• Any

  • NonTransfer

  • Governance

  • Staking

  • IdentityJudgement

  • CancelProxy

  • Auction

The enumerated list of proxy types and the logic for matching proxy types to transaction is defined in the Polkadot runtime.

Anonymous proxy account

The anonymous or pure proxy account is a special type of proxy account with a randomly-generated address and no corresponding private key. Typically, you create this type of proxy account if you want to delegate permissions to an account that can dispatch function calls without your intervention and without access to your keys. After the new account with the delegated permissions is created, the account can be used as a recipient to burn funds or to hold tokens awaiting the execution of a transfer.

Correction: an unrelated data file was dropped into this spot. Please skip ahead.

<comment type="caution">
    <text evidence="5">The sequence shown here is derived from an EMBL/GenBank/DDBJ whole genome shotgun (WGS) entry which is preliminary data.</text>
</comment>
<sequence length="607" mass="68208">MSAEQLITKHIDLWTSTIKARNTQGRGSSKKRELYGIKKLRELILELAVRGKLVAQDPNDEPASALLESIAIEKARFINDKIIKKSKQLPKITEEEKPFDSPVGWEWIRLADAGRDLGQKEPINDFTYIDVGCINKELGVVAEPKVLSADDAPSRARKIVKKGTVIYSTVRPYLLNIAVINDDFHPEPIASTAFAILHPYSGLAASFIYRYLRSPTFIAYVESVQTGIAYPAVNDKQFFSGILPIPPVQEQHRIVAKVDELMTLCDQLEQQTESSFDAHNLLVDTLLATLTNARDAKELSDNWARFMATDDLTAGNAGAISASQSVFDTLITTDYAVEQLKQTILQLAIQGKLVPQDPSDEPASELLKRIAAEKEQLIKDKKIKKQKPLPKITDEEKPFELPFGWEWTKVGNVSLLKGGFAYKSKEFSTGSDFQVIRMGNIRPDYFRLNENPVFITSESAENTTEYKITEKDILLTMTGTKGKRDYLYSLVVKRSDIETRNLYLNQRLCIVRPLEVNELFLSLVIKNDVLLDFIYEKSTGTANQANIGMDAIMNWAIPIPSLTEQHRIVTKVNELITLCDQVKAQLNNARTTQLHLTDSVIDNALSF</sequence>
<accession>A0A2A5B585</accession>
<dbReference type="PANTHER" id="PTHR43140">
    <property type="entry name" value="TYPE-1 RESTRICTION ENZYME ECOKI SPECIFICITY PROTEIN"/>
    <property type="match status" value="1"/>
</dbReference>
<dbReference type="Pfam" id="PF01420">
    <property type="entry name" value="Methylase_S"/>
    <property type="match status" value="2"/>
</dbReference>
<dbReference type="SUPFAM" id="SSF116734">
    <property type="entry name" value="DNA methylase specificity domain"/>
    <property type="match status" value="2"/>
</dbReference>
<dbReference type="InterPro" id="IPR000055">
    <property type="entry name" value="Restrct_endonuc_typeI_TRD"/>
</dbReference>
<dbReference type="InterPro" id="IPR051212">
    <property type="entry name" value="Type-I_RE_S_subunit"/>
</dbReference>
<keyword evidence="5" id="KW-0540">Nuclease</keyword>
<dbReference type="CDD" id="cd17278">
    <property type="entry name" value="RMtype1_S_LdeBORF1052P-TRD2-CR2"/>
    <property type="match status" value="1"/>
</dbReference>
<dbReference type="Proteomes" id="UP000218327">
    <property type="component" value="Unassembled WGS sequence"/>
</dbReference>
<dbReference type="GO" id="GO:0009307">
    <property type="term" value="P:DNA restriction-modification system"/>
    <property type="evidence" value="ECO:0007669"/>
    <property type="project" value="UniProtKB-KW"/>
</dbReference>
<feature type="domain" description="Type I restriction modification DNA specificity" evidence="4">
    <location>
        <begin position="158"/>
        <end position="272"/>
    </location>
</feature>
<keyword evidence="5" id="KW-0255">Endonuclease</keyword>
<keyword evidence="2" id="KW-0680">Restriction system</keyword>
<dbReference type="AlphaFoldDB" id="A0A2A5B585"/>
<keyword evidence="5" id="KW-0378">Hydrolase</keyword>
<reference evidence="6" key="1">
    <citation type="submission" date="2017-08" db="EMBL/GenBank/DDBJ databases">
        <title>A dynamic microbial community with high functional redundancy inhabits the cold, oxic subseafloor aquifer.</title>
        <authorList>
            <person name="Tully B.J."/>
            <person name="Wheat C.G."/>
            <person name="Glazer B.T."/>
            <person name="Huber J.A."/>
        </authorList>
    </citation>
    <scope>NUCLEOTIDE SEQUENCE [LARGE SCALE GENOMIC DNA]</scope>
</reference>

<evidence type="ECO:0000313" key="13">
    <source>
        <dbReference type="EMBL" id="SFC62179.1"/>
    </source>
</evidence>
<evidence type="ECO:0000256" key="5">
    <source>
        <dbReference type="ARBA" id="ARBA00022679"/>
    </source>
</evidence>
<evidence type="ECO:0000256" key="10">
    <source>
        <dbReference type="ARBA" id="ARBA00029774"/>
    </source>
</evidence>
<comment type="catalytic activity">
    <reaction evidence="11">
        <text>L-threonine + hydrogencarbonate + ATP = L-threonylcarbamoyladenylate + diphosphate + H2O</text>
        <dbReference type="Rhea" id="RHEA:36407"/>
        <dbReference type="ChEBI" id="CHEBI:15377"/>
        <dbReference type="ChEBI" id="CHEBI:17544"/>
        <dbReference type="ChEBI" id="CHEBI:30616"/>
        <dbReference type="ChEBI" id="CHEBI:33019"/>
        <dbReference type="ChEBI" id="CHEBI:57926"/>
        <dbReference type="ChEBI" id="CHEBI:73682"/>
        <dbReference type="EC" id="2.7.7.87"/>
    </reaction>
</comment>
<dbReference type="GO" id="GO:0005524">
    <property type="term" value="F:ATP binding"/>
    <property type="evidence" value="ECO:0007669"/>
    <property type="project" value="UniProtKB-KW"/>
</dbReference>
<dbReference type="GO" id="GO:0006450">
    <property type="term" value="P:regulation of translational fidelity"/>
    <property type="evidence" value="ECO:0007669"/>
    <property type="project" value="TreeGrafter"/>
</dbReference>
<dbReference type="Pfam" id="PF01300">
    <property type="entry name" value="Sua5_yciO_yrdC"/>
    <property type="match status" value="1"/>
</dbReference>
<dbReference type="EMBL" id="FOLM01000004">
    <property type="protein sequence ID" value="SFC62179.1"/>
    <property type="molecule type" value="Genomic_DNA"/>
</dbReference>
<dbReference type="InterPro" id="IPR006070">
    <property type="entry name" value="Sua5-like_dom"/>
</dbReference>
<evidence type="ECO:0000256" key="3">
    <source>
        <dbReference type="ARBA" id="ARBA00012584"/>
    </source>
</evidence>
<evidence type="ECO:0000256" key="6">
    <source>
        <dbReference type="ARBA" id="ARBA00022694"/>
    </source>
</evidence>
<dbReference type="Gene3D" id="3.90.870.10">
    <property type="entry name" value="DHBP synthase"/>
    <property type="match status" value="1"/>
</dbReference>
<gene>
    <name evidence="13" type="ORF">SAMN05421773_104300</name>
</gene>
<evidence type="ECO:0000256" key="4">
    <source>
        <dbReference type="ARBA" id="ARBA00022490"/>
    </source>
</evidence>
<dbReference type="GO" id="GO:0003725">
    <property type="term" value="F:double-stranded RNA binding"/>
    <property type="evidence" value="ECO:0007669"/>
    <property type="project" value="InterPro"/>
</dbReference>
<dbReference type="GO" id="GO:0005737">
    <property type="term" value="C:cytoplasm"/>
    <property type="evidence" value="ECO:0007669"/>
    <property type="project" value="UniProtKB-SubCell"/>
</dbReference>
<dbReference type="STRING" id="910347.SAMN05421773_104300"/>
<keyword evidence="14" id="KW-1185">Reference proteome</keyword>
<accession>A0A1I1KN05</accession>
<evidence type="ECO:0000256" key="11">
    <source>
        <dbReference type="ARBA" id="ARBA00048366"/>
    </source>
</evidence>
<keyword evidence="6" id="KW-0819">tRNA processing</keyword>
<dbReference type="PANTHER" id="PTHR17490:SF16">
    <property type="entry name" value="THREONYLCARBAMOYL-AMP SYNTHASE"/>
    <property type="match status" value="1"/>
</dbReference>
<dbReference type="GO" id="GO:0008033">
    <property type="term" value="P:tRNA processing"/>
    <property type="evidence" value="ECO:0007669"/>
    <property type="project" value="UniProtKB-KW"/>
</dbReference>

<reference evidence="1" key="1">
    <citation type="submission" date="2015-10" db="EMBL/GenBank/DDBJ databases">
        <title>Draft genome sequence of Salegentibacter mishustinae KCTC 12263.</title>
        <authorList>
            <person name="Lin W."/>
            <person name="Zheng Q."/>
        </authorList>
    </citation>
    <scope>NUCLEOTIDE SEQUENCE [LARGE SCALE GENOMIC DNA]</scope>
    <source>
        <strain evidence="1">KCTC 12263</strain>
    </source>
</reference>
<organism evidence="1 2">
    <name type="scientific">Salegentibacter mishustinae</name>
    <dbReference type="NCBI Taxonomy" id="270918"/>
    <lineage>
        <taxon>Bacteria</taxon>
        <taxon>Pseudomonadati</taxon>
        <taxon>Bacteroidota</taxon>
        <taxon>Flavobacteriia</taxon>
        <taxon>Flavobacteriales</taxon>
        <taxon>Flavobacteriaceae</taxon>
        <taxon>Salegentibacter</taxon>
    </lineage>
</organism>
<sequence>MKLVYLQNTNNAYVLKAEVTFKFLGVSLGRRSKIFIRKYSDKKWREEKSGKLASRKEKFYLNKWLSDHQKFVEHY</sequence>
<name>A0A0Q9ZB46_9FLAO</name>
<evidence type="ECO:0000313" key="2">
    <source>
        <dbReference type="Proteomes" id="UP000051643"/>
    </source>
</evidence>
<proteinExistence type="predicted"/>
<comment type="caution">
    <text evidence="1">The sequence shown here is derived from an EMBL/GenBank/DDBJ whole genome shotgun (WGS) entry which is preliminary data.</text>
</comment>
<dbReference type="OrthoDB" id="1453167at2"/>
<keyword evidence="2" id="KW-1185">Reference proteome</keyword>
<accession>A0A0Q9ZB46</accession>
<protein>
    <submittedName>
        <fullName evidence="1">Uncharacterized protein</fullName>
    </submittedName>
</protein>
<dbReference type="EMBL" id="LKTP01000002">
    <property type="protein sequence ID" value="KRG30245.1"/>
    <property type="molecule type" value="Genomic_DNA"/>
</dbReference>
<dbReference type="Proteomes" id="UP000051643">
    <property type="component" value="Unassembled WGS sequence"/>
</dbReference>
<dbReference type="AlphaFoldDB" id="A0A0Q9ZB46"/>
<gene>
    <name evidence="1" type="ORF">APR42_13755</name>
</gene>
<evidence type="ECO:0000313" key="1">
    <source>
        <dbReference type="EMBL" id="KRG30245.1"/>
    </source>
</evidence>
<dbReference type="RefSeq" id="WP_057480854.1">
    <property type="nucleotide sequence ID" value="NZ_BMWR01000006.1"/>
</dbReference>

Where to go next

In Substrate, accounts require a public key and a private key to receive funds, sign transactions, and execute transactions. At a high level, there are three types of accounts:

  • User accounts that enable end users to interact with the blockchain.

  • Network accounts that provide additional security for validators and nominators by restricting some operations for staking and governance.

  • Pallet accounts that are executed by valid origins to perform pallet-specific operations.

For more information about working with accounts, addresses, and keys, see the following resources: